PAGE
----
There are two factions in Bless Online, so you can be sure that both factions want to make sure that the other faction no longer exists. The real question is why the two factions are at odds with one another in the first place, and helpfully, the latest post from the developers explains exactly that. In short, it’s not just about territory, it’s about two different styles of governing that are explicitly incompatible with one another.
To sum up a fair amount of lore, the Hieron is the northern order-based faction, while the Union is the southern freedom-based faction. The Union dislikes the social order and rigidity of the Hieron rule, while the Hieron faction likes the social order and rigidity of its own rule (the fact that the Union races tend to be on the bottom of that order is mostly icing). Of course, there’s more to it than that, so you may wish to read up more to understand exactly why your faction wants the other faction dead.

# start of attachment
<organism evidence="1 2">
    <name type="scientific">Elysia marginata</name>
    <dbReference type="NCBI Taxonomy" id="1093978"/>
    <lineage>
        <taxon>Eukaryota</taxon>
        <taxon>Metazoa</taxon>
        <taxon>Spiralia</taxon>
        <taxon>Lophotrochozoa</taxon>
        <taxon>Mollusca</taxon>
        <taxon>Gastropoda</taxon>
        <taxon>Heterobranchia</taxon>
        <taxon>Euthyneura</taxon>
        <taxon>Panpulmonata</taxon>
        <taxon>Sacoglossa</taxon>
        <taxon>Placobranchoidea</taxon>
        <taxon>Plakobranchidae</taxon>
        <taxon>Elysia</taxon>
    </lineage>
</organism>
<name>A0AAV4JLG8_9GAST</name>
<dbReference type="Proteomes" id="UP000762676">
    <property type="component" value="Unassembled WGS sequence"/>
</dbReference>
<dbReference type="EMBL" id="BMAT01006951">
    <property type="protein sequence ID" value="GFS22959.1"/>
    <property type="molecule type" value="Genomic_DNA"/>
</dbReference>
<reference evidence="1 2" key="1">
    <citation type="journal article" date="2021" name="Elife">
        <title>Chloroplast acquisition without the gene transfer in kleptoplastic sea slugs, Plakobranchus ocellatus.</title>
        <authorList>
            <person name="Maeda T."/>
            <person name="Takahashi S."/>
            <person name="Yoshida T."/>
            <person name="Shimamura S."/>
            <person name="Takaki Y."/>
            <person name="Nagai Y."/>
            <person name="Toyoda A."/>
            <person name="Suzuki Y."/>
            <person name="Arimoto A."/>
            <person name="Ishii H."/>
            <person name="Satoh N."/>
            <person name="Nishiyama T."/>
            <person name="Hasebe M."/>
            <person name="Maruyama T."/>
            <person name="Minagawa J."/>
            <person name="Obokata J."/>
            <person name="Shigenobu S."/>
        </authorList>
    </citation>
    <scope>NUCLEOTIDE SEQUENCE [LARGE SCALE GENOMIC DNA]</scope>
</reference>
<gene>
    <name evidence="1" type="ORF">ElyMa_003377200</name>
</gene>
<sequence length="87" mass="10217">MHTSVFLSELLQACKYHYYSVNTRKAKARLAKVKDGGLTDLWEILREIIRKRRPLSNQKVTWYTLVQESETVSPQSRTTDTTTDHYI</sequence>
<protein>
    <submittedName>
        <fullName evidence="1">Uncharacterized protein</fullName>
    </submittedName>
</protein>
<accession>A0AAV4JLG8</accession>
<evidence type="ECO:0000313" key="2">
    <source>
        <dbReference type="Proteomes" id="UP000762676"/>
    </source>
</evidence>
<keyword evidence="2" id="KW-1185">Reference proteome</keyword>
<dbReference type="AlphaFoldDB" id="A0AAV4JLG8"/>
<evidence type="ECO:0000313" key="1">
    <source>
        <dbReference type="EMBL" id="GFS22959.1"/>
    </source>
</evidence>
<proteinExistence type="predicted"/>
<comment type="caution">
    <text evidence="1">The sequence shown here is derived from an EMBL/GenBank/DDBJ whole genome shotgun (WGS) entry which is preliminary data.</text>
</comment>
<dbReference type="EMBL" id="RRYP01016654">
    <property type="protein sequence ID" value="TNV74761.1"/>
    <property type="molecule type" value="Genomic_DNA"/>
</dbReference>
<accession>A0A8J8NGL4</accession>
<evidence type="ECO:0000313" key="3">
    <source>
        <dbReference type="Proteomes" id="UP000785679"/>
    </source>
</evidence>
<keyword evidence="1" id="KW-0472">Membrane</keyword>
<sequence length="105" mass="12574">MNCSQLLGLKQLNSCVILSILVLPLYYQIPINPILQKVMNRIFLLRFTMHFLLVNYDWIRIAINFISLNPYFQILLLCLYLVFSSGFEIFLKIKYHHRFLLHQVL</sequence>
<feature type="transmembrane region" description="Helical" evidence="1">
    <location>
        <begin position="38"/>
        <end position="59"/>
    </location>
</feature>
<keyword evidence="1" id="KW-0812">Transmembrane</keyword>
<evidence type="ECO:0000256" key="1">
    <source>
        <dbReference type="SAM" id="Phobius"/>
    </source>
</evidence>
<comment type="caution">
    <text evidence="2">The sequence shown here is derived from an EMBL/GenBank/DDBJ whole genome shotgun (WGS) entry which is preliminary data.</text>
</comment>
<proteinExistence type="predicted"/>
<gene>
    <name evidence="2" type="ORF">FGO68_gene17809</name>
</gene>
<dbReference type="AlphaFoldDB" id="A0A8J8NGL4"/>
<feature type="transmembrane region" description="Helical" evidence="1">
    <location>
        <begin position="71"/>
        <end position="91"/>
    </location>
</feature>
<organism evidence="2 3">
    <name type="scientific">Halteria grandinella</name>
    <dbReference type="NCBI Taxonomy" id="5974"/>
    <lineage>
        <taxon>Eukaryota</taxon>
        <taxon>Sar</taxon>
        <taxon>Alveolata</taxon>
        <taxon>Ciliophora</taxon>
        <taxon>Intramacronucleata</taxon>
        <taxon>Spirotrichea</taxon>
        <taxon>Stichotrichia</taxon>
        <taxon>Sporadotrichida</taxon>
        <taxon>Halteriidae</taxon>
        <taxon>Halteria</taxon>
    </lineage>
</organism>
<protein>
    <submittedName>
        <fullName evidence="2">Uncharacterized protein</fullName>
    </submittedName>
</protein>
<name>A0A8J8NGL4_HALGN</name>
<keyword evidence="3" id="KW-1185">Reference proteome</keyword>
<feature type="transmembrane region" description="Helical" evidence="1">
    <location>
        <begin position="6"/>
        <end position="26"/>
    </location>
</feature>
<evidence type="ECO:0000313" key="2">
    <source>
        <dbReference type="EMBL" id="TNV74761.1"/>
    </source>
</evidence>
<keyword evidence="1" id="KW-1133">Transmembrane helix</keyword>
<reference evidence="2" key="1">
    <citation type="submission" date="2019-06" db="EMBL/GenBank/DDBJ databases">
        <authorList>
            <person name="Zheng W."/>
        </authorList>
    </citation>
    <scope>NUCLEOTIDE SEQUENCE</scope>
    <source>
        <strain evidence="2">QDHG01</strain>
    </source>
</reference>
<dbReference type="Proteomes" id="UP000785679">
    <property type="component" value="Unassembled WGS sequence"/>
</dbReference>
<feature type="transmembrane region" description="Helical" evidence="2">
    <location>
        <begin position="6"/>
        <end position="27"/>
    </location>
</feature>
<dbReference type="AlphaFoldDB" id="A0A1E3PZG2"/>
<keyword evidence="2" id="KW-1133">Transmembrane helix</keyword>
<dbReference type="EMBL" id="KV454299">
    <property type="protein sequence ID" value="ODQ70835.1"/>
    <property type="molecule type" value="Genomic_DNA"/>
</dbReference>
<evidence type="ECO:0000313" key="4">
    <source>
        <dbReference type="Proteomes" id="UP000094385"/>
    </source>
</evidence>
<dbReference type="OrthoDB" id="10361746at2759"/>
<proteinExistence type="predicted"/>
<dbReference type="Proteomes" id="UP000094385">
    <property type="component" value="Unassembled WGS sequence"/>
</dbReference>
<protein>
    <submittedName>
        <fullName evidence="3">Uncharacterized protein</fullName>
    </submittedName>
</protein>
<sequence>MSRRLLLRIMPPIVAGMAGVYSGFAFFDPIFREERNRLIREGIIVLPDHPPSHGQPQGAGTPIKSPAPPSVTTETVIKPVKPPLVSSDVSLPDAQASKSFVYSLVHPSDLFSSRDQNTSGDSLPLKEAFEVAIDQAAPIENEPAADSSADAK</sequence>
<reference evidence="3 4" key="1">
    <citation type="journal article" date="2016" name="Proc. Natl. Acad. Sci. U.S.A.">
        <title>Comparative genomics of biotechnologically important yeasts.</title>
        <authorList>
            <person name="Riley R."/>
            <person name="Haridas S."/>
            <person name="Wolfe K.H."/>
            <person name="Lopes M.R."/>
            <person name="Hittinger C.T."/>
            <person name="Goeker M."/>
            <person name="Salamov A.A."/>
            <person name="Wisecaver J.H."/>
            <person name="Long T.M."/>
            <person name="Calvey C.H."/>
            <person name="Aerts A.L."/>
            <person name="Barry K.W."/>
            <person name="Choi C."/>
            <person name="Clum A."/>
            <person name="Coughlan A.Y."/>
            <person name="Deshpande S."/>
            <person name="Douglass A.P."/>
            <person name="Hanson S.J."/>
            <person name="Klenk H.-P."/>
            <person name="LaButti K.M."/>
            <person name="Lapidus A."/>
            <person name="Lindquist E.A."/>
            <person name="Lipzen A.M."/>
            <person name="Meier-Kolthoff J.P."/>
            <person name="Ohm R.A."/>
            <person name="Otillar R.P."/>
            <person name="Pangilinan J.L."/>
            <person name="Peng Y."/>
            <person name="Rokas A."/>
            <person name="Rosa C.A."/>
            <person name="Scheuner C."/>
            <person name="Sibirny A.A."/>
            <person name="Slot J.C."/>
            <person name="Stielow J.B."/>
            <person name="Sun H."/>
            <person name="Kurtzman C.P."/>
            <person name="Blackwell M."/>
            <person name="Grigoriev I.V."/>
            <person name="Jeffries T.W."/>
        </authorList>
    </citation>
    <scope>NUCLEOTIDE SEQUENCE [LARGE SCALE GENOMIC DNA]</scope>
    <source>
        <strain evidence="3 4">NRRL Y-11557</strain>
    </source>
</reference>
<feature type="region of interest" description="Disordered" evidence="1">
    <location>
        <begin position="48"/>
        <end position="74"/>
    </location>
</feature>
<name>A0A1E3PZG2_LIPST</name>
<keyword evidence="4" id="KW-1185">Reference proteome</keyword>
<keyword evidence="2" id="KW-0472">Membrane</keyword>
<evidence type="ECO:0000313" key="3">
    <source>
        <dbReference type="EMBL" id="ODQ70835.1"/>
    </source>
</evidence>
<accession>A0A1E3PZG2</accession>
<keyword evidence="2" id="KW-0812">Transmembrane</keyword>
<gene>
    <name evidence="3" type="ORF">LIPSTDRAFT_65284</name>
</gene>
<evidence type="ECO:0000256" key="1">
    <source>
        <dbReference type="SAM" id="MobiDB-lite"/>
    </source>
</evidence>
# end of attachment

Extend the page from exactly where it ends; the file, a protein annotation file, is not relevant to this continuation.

MMORTS Stronghold Kingdoms is counting seven million players across all platforms this week as well as preparing for the launch of a brand-new European map tomorrow, and it’s celebrating with – you guessed it – a giveaway!
“Join thousands of players online on PC, Mac, and Mobile as you expand your medieval village and construct a mighty castle to protect it: farm peacefully, engage in political mind games, seek vengeance on your sworn enemies or lead your armies to glory across the country, Europe or the entire World. Rule as you desire and become a feudal Lord! Siege other players, battle AI opponents, research new weaponry, forge alliances in player Factions and fight for the eternal glory of your House.”